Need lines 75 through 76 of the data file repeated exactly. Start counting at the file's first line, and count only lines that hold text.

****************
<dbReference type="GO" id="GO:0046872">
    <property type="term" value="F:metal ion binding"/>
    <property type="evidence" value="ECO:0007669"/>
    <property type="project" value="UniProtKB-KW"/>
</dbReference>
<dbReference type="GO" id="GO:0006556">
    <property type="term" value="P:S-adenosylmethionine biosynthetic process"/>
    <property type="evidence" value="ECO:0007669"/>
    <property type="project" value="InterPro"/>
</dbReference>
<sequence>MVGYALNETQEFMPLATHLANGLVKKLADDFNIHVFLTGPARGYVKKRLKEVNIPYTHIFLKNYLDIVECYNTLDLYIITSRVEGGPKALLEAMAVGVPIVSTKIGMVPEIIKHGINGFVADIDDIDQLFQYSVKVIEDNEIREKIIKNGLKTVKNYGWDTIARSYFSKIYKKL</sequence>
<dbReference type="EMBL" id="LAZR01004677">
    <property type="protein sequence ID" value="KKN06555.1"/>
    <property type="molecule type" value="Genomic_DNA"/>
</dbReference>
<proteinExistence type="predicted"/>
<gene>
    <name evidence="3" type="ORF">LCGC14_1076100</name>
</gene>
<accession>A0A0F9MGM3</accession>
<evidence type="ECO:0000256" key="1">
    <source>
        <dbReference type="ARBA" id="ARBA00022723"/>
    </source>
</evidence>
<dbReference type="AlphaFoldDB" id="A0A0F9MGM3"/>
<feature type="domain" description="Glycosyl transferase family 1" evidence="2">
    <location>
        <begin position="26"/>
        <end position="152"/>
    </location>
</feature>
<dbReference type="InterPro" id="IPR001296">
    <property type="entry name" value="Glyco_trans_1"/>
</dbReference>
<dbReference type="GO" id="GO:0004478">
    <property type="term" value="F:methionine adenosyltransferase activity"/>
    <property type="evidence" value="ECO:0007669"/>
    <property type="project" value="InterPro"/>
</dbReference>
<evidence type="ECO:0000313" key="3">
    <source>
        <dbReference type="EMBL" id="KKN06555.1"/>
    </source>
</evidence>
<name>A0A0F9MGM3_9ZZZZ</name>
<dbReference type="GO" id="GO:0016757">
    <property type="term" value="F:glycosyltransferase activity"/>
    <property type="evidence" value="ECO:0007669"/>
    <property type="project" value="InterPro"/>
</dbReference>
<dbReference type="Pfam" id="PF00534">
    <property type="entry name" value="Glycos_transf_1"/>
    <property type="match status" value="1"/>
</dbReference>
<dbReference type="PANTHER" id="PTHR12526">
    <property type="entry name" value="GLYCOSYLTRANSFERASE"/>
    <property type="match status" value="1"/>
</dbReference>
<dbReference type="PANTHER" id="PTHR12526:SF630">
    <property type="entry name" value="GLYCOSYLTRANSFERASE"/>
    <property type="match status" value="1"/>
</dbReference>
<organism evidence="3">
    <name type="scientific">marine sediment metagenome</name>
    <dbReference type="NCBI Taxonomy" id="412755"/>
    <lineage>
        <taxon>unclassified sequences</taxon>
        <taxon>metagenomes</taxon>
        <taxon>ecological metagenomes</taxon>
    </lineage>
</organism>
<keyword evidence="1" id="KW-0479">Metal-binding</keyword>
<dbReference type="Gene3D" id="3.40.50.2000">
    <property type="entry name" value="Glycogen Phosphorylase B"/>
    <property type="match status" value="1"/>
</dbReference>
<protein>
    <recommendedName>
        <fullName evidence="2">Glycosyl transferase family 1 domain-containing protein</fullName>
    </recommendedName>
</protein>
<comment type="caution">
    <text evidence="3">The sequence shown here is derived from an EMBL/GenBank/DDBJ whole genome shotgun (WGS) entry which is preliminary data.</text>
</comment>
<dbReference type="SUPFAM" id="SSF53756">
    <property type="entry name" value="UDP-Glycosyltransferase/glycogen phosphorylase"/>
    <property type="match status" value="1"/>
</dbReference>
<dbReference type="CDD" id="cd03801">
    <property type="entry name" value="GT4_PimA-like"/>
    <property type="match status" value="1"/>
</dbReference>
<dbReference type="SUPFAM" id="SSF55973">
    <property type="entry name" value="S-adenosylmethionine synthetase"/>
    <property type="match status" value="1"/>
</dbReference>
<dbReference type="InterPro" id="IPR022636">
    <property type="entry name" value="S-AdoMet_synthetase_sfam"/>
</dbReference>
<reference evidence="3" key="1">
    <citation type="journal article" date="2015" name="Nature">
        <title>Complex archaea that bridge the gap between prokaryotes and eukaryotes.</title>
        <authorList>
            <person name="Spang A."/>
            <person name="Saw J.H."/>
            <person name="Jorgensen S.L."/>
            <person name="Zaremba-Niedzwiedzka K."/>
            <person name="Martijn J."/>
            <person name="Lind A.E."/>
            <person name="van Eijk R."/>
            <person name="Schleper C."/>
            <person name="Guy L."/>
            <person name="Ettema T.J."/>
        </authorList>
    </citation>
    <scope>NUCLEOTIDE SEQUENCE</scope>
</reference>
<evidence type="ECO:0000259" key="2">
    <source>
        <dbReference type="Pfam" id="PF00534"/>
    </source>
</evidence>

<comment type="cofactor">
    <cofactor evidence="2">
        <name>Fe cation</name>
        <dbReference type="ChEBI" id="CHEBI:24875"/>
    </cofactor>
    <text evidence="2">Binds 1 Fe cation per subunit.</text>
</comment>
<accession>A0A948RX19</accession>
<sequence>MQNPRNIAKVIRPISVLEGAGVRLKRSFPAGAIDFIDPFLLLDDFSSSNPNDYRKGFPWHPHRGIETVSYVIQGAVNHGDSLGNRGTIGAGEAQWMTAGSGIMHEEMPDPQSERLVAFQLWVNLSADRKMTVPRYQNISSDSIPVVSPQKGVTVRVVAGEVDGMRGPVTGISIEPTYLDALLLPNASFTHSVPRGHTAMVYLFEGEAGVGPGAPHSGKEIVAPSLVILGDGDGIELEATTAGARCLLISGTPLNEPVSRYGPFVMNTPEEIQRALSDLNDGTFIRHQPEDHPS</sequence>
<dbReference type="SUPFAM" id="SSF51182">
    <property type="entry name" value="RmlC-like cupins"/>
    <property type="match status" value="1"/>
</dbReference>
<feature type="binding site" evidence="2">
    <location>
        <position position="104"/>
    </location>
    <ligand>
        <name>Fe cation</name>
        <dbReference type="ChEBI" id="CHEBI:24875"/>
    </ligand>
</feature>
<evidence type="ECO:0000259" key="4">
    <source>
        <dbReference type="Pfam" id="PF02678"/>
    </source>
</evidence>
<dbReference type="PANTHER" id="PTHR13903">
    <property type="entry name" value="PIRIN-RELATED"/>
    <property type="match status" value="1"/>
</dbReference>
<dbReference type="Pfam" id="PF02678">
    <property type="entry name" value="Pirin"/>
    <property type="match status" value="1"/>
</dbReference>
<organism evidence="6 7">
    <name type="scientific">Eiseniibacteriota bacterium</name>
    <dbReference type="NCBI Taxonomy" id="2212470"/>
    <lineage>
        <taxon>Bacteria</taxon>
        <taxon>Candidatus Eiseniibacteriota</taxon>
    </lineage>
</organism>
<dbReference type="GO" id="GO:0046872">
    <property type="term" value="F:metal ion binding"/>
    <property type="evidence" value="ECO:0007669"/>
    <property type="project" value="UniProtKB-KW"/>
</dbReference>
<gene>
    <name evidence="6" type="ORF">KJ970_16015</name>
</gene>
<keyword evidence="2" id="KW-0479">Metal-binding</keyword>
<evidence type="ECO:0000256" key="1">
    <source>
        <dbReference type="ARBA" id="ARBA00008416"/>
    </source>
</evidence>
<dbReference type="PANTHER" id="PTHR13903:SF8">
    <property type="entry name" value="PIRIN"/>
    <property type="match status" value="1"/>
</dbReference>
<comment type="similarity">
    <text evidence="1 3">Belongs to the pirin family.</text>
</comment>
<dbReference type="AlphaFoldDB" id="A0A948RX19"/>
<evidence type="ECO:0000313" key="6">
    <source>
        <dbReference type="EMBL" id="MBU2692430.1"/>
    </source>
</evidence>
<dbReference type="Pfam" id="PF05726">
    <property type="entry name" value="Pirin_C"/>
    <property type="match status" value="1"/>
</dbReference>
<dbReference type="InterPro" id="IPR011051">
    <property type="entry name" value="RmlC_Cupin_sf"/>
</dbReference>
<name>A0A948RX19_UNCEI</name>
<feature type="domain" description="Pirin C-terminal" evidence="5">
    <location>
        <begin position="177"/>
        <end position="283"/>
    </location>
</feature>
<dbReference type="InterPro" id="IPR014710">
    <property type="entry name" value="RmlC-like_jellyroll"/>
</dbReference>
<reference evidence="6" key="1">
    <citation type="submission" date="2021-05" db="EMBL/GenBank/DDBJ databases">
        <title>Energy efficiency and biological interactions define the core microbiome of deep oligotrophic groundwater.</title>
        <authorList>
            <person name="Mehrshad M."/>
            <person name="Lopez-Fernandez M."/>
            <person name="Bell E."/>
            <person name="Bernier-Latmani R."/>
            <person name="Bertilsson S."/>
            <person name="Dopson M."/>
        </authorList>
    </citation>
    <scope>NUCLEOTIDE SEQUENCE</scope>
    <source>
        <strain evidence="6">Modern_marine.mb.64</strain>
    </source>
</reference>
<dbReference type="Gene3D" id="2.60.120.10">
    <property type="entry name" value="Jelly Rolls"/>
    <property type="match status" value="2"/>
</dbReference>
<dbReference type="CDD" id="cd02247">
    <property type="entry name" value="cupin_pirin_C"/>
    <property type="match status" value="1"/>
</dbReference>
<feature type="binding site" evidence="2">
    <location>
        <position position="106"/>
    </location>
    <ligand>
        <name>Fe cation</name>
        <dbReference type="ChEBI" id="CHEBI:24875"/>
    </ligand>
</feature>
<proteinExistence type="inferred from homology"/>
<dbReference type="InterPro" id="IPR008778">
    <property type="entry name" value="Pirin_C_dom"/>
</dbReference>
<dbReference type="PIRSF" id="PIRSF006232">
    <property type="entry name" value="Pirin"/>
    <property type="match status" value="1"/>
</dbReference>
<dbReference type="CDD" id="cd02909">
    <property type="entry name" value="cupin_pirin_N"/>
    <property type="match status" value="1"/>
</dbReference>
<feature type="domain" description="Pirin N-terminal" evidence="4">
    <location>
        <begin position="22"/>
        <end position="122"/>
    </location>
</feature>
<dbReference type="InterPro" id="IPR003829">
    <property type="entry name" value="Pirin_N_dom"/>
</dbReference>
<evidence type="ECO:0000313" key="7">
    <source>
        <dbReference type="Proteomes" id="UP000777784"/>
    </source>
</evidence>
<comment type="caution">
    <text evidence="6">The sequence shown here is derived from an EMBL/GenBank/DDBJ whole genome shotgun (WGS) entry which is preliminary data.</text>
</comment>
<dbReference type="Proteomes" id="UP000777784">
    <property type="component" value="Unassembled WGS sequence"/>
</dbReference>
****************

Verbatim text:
    <property type="entry name" value="Glycogen Phosphorylase B"/>
    <property type="match status" value="1"/>